Hooked on saltwater
eagle County anglers are getting away from the freshwater fly-fishing in the Rocky Mountains and heading for the small town of Xcalak, Mexico, where fishing for prized permits in saltwater is a whole new challenge.
“It’s a completely different game,” said Mark Wexler, a fishing guide with Gore Creek Fly Fisherman. “You have to prepare for it. Everything that you do for trout will work against you in the saltwater.”
Permit are considered the “holy grail” of saltwater fishing, and off the secluded beaches of Xcalak, the tropical fish are plentiful.
“They are considered perhaps the hardest fish to catch on a fly,” said Brett Elkman, of Vail Valley Anglers, who has caught over 13 permit on his trips to Xcalak. “There’s people who fish a lifetime and only catch one.”
It is the secret abundance of permit fishing, as well as the remote location, that is drawing fishermen from across the world to Xcalak.
“I like to think of it as the end of the road,” Elkman said of Xcalak. “It’s a little gem, but nothing stays a secret forever.”
‘CHASING A DREAM’
Alex Beck has lived in the valley for 20 years and worked as the general manager of The Dusty Boot in Beaver Creek for 16 years. Beck credits his former boss John Shipp, owner of The Dusty Boot, for getting him hooked on saltwater fly-fishing.
Shipp would take some of his employees on saltwater fly-fishing trips, and when Beck went on a trip to Mexico, he started thinking about opening his own fishing business in Xcalak with his wife.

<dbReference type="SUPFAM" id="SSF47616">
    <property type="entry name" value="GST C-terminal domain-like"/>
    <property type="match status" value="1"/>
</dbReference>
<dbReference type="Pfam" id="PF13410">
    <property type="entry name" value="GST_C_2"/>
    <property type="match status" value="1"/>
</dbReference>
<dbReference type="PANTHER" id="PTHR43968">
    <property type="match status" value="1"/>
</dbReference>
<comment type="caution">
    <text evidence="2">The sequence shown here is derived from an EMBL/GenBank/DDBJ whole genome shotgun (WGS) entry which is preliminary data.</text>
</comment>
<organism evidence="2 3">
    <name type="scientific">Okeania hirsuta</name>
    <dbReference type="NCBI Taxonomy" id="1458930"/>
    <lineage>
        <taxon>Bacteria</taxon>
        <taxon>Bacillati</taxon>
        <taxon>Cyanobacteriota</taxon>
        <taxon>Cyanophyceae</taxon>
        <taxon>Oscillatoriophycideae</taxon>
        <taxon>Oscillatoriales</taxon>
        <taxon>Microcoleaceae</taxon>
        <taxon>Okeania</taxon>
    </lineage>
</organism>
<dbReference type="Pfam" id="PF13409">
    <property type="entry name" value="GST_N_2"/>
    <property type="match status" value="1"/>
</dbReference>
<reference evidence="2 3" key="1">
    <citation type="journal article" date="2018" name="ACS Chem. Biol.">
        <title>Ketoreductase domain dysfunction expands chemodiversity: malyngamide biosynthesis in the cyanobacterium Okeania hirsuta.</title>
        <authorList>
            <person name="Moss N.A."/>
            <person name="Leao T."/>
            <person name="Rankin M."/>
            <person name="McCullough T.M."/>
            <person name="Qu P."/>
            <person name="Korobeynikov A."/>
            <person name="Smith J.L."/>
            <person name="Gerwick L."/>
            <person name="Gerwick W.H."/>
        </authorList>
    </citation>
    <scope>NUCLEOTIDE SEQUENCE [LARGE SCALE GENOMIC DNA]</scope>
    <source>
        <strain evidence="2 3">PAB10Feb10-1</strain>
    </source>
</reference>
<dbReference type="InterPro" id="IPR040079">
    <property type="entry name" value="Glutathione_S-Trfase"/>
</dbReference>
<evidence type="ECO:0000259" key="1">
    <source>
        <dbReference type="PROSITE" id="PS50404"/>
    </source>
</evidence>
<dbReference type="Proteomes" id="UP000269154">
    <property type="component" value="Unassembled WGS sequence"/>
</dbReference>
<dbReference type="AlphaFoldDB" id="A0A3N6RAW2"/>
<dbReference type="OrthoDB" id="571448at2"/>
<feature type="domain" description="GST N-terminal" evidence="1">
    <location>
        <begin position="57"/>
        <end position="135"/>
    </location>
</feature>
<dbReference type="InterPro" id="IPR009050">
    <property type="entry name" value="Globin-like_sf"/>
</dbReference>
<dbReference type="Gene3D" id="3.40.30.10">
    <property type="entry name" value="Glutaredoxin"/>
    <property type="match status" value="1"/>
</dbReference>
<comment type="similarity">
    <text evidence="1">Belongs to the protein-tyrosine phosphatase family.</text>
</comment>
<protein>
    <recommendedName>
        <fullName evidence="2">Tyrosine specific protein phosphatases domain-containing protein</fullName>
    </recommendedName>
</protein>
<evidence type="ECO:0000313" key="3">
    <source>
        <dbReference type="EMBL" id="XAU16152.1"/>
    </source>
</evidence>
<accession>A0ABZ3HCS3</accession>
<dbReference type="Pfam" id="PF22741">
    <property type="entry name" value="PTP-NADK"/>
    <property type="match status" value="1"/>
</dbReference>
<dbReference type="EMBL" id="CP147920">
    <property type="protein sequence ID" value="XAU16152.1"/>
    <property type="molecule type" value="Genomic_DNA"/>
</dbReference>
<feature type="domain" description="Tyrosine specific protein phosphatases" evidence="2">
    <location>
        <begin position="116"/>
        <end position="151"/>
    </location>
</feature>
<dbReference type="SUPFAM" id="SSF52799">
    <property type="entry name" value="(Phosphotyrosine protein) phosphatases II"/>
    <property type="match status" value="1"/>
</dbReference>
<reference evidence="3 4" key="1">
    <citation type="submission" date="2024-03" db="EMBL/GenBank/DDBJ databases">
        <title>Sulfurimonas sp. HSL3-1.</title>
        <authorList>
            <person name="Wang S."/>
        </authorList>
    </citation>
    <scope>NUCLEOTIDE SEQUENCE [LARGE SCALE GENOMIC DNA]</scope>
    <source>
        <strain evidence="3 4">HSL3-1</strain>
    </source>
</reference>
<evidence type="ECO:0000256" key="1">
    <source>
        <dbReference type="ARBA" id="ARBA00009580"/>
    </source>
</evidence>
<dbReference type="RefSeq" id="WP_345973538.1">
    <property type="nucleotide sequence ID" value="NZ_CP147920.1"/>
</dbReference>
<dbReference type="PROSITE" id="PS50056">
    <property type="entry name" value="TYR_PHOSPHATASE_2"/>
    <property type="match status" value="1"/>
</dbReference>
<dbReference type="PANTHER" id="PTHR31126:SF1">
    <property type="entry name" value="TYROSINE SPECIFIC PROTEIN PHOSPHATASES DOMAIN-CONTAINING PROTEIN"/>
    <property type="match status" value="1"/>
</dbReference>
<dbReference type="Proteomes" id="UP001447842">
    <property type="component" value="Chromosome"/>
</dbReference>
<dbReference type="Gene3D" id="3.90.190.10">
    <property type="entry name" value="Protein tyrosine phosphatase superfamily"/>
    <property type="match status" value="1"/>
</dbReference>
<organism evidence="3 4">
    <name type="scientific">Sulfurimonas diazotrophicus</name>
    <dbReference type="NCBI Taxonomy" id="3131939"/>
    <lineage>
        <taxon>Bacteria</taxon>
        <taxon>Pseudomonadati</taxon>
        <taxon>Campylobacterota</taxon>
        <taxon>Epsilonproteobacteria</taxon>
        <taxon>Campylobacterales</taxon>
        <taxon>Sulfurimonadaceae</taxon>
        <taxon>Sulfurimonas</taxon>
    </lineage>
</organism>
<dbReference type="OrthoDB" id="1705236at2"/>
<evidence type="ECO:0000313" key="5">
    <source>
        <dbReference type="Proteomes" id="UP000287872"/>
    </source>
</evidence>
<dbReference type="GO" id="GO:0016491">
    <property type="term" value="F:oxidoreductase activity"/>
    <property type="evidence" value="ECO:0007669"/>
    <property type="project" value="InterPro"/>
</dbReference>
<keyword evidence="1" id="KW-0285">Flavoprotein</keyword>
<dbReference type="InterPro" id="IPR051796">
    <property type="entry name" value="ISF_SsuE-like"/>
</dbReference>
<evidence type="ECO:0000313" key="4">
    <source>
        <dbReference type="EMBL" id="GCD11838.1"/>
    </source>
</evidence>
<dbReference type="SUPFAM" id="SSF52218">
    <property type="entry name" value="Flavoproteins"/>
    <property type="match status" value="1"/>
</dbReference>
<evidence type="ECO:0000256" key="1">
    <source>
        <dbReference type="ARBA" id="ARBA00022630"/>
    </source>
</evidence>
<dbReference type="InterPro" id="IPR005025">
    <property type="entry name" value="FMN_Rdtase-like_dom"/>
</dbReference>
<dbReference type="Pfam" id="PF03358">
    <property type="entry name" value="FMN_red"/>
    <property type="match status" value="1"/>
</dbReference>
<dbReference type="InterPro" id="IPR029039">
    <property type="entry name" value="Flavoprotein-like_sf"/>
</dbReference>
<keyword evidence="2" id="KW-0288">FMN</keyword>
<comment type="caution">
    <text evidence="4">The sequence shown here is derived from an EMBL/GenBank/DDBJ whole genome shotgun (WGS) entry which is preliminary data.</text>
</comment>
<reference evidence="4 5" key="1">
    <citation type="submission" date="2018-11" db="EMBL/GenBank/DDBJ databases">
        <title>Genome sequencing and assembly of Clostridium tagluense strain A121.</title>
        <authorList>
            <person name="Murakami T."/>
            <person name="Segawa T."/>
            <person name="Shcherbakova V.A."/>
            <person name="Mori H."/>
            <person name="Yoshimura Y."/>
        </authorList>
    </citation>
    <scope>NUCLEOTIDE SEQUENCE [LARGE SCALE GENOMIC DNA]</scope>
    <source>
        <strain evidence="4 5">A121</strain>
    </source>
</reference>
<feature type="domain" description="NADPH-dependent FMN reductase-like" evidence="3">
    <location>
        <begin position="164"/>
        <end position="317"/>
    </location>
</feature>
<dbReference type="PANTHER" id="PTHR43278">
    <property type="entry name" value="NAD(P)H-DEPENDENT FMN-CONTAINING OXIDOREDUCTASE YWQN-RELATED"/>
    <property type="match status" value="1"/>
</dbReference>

“We’re chasing a dream of building a property and living part of our lives down there,” Beck said.
In the meantime, Beck and his wife own about 140 feet of beachfront property on the Caribbean in Xcalak and have created The Flats Fly Fishing, where he serves as a fly-fishing guide as well as group sales agent in bringing people to the small Mayan town.
“You’re in good hands when you go with Alex,” Elkman said. “If you’re looking to bag your first permit, that’s definitely a good place to go.”
Beck offers an inclusive fly-fishing trip to Xcalak for $2,000, which includes everything but the flight. Visit TheFlatsFlyFishing.com for more information or to book a fly-fishing trip to Xcalak.
“He’s a very passionate guy about permit fishing, which is one of the toughest things to do out there on the saltwater,” Wexler said of Beck. “And he knows it well because he’s got into more permit than most people will see in their lifetime.”
Reporter Ross Leonhart can be reached at 970-748-2915 and email@example.com. Follow him on Instagram at colorado_livin_on_the_hill.
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Are we seeing more bears because there are more bears on the valley floor, or because we’re all spending more time at home? It could be a bit of both.